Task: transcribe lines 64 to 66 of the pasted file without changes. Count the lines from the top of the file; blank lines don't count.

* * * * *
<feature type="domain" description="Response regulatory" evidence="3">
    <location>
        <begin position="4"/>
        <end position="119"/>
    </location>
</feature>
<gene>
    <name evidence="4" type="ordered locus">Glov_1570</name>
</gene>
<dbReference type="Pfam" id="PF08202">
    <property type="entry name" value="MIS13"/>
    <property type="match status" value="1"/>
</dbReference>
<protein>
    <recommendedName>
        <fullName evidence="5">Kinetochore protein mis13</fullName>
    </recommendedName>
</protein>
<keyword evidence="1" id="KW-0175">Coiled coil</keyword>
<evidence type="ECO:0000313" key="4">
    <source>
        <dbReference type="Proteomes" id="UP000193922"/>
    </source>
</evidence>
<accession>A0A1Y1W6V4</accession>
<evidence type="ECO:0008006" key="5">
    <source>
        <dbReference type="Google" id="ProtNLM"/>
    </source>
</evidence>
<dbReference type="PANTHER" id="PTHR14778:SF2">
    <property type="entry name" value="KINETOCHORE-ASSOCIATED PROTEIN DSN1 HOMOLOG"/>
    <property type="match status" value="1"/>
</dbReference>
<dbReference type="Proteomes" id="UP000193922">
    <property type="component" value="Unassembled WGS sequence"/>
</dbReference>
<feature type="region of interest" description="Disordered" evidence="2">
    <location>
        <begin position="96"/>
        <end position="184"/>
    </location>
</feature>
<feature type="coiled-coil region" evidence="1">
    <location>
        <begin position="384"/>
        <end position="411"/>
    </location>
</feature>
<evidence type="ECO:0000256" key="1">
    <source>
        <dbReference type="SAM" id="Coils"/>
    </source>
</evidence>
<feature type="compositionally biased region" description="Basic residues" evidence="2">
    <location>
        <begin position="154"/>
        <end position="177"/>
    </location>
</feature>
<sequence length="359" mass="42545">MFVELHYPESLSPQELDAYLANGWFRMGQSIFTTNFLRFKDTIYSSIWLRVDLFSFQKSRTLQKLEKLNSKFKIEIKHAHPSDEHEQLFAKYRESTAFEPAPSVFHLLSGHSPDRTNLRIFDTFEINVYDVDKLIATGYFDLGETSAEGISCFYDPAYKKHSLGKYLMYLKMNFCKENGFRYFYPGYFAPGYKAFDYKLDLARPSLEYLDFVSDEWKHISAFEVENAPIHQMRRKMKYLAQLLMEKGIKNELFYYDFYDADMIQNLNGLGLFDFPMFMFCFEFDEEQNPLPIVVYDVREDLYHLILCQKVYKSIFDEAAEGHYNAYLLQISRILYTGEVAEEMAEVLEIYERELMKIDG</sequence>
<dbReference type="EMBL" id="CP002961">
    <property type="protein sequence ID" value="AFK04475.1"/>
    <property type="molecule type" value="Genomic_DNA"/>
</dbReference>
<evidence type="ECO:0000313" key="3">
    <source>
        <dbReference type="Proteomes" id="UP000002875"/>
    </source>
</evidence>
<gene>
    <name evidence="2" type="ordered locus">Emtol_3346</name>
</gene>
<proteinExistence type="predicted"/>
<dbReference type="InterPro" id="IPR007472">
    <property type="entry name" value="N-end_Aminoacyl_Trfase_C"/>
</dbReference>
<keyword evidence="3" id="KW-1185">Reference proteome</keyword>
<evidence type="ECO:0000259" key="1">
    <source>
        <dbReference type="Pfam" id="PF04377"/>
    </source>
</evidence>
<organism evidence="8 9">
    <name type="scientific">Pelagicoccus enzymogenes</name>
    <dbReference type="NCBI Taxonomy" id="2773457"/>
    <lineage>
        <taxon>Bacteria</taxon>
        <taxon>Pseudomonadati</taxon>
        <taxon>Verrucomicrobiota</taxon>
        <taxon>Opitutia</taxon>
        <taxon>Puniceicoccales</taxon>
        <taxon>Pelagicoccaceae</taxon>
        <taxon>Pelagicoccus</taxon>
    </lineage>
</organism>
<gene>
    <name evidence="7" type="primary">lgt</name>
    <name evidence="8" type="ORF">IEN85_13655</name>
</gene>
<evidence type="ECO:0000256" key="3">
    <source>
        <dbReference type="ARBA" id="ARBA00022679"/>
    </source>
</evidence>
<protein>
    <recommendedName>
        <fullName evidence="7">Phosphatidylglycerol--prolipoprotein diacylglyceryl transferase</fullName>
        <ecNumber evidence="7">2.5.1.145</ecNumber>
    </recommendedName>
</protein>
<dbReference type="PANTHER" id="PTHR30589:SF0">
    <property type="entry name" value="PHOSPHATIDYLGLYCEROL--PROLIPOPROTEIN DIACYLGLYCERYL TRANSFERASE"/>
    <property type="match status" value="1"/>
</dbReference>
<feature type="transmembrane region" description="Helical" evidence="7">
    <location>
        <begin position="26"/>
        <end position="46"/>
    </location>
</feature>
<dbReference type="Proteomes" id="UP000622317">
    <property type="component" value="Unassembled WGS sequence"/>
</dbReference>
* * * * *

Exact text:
    <property type="molecule type" value="Genomic_DNA"/>
</dbReference>
<evidence type="ECO:0000313" key="3">